Security Threat Groups: The Industry Of Gangs
Originally released at the Final Straw Radio Show and posted at It’s Going Down. Help support Sean Swain by writing to the members of the Ohio Parole Board to strengthen his case for clemency—link HERE—and/or donate to his GoFundMe—link HERE.

In Ohio prisons, pretty much everyone is in a gang whether they’re in a gang or not. If you’re an Ohio prisoner and you’re not in a gang, prison administrators will put you in one. And if there’s no gang for you, they’ll just create a new one.

The reason is, it’s a federal bloc grant swindle. Here’s how it works:

The U.S. Department of Justice keeps a kind of database on what it calls “Security Threat Groups,” or STGs, not to be confused with STDs, or “sexually transmitted diseases.” The Department of Justice does not monitor chlamydia or gonorrhea. Yet. At least, as far as I know.

What it does monitor, Security Threat Groups, includes groups like the Bloods, the Crips, the Gangsta Disciples, the Aryan Brotherhood. Those are the larger, more-recognizable so-called Security Threat Groups.

So, to keep a handle on these groups, the U.S. Department of Justice gives what it calls “bloc grant funding” to states. States like Ohio that participate in the STG-monitoring program maintain a database that it shares with the Department of Justice, keeping files on gang members and their activities. For each gang member the state monitors, the Department of Justice allots a certain amount of funds.

The more gang members, the more money the state prison system gets.

Back in the 1990s, you had a handful of gangs or Security Threat Groups. Each of those gangs had a handful of pretty visible members. There as an investigator at each prison whose job was principally something else, who kept files on these gangs.

Since then, with the availability of federal bloc grants, we now have seemingly hundreds of security threat groups, some of them having only two or three members, all registered in the computer database. We have seemingly tens of thousands of gang members filling the Ohio prisons. And we have not one– but two –investigators employed full-time at every Ohio prison, with their salaries covered by bloc grant funds; their offices’ expenses covered by bloc grant funds; their computer hardware for conducting their work covered by bloc grant funds.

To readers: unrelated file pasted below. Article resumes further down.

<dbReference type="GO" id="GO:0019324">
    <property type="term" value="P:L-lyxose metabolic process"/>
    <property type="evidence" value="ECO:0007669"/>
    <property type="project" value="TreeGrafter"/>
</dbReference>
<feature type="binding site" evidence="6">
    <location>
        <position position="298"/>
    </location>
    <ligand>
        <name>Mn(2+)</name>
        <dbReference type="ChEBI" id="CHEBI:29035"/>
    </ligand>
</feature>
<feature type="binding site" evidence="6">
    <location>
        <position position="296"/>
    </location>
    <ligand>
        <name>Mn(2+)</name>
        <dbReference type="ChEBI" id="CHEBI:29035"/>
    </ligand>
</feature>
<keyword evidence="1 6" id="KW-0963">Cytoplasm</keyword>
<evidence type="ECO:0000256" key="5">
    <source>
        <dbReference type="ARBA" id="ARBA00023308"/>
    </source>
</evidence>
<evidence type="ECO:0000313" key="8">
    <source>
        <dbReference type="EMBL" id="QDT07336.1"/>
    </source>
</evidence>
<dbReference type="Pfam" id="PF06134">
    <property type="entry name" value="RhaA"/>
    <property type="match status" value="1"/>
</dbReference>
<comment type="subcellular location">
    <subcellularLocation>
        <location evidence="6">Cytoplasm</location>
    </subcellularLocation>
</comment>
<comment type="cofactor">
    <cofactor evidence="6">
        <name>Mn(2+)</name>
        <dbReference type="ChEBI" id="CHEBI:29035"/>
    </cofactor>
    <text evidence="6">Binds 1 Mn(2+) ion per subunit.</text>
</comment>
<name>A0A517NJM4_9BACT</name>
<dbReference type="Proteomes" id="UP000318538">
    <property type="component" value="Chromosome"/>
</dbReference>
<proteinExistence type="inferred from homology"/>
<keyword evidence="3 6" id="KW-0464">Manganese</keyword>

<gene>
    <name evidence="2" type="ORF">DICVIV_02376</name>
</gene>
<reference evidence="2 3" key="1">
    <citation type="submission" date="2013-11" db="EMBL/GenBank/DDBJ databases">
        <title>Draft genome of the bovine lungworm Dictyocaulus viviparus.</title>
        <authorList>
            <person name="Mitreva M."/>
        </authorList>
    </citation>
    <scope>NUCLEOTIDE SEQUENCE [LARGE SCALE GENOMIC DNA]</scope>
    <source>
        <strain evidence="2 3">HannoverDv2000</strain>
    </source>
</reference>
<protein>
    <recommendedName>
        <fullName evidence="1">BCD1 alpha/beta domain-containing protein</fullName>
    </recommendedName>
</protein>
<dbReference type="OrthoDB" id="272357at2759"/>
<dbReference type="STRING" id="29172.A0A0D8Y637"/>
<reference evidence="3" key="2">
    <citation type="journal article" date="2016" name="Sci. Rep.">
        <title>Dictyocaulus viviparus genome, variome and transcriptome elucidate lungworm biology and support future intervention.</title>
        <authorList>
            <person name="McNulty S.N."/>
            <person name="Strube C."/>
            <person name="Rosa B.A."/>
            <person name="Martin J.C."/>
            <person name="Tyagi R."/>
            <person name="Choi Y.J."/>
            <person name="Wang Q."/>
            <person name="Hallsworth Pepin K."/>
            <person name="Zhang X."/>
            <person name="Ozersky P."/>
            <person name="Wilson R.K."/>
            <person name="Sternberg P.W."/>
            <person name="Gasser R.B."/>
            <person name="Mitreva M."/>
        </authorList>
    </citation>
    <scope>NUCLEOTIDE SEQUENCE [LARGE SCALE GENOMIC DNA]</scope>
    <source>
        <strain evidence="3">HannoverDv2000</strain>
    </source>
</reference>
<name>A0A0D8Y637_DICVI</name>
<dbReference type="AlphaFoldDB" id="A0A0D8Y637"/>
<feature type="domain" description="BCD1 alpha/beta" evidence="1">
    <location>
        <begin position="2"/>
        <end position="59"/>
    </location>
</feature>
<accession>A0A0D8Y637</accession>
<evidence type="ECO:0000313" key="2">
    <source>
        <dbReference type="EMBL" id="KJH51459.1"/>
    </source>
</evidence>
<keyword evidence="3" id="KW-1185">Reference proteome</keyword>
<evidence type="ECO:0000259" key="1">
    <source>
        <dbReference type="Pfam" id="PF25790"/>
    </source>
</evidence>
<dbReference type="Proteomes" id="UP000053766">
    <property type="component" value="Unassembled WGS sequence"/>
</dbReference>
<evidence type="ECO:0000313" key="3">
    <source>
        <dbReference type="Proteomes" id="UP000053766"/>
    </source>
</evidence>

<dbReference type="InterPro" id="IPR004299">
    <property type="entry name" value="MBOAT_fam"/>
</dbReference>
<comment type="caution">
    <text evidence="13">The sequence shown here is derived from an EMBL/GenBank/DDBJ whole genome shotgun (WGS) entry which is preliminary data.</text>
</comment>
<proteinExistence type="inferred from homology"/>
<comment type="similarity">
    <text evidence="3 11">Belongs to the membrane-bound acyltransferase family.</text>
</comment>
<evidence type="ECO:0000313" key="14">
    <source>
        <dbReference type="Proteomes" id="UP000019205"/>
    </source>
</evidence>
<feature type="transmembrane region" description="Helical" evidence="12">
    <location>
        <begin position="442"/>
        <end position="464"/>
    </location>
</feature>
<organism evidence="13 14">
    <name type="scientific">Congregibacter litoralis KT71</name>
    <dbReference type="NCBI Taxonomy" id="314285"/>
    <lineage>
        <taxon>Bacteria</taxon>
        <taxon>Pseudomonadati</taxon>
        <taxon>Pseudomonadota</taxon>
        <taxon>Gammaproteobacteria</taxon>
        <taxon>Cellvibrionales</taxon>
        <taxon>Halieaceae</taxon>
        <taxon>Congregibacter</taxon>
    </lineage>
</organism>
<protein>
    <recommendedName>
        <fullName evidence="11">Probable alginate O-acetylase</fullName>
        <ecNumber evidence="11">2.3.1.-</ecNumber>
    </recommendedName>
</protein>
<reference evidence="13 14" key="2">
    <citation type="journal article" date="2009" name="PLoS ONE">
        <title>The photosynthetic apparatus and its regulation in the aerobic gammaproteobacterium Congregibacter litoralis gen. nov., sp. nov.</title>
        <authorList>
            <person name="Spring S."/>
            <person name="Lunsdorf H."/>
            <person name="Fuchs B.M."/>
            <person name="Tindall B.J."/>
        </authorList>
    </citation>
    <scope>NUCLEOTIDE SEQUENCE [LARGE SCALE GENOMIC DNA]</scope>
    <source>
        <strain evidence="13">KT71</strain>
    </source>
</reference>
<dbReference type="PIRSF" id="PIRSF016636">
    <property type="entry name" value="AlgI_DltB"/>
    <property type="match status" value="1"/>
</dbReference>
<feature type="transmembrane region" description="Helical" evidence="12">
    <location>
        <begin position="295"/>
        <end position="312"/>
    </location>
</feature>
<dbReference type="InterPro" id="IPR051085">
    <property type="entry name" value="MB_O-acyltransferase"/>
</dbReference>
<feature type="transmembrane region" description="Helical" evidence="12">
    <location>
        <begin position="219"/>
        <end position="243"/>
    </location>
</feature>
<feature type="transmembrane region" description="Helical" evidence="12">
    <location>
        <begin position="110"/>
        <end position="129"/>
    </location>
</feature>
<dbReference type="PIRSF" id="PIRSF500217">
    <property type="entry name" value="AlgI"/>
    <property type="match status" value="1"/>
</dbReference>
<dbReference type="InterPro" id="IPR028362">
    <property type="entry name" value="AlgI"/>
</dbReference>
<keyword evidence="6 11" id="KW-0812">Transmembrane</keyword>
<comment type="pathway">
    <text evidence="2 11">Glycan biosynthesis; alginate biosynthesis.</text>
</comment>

Gangs are an industry.

I know prisoners who have been listed as gang members for simply growing up in a specific area where most of the kids join a specific group, or for getting junk mail from an organization not listed as a gang. A Jewish friend of mine was secretly gang-jacketed as a Black Panther for years for no reason at all and didn’t even know it.

You’ll recall that I was gang-jacketed in 2012 as being a “leader” of the Army of the 12 Monkeys– an organization without an organization –on the basis that my “ideology” matched theirs. So, because I imagine a world without leaders, I became a leader of an organization that has no organization.

None of this seems dubious to the folks who maintain the files.

In all of this, it’s the investigators themselves– those who are rewarded job security by the existence of gangs and gang members — who do the validating of gangs and gang members. That is, the investigators decide what a “security threat group” is, and decide what organizations meet that definition, and then further decide what “membership” in the group means and what constitutes “evidence” of “membership.”

Some religions have been validated as Security Threat Groups. Some prisoners have been validated as members for “associating” with the other prisoner that prison officials assigned to the same cell. So, saying hi to the prisoner who was moved into your cell could make you a member of his gang… which might be “The Presbyterians” if the prison’s investigator happens to be an over-sectarian Southern Baptist.

Essentially, the Security Threat Group database is like a cash register. Every time a prison investigator punches the keyboard, another check pops out.

Their kids braces and college educations are dependent on these investigators constantly expanding the number of gangs and gang members to monitor, so gangs proliferate… even if they don’t. And keep in mind, these gang jackets don’t get deleted when you step out of prison. Oh, no. This is a federal database. So, if you get gang-jacketed in prison as the grand poo-bah of the banana gang, whether it exists or not, when you get out, that local cop pulling you over can punch in your license plate number and get an alert that you are likely armed and dangerous. Your high school-aged nephew who borrowed your car to take his girlfriend to the movies might just get surrounded by SWAT teams and snipers because of a broken tail light.

Recently, Juggalos sued the Department of Justice when the DOJ refused to take the Juggalos out of their security threat group database. In case you don’t know, Juggalos are fans of a rap group called Insane Clown Posse. Juggalos generally dress up like clowns and drink a lot of Faygo-band soft drinks. That’s their thing. But, according to prison investigators, their proclivity to listen to the same music and enoy the same soft drinks and to apparently share the same subculture makes them a security threat group.

Their lawsuit is currently pending. In the meantime, whatever you do, don’t let it slip to prison investigators if you enjoy Faygo soft drinks.

This is Anarchist Prisoner Sean Swain from Warren Corruptional in Lebanon, Ohio. If you’re in the federal security threat group database, you ARE the resistance…

Sean Swain A243-205


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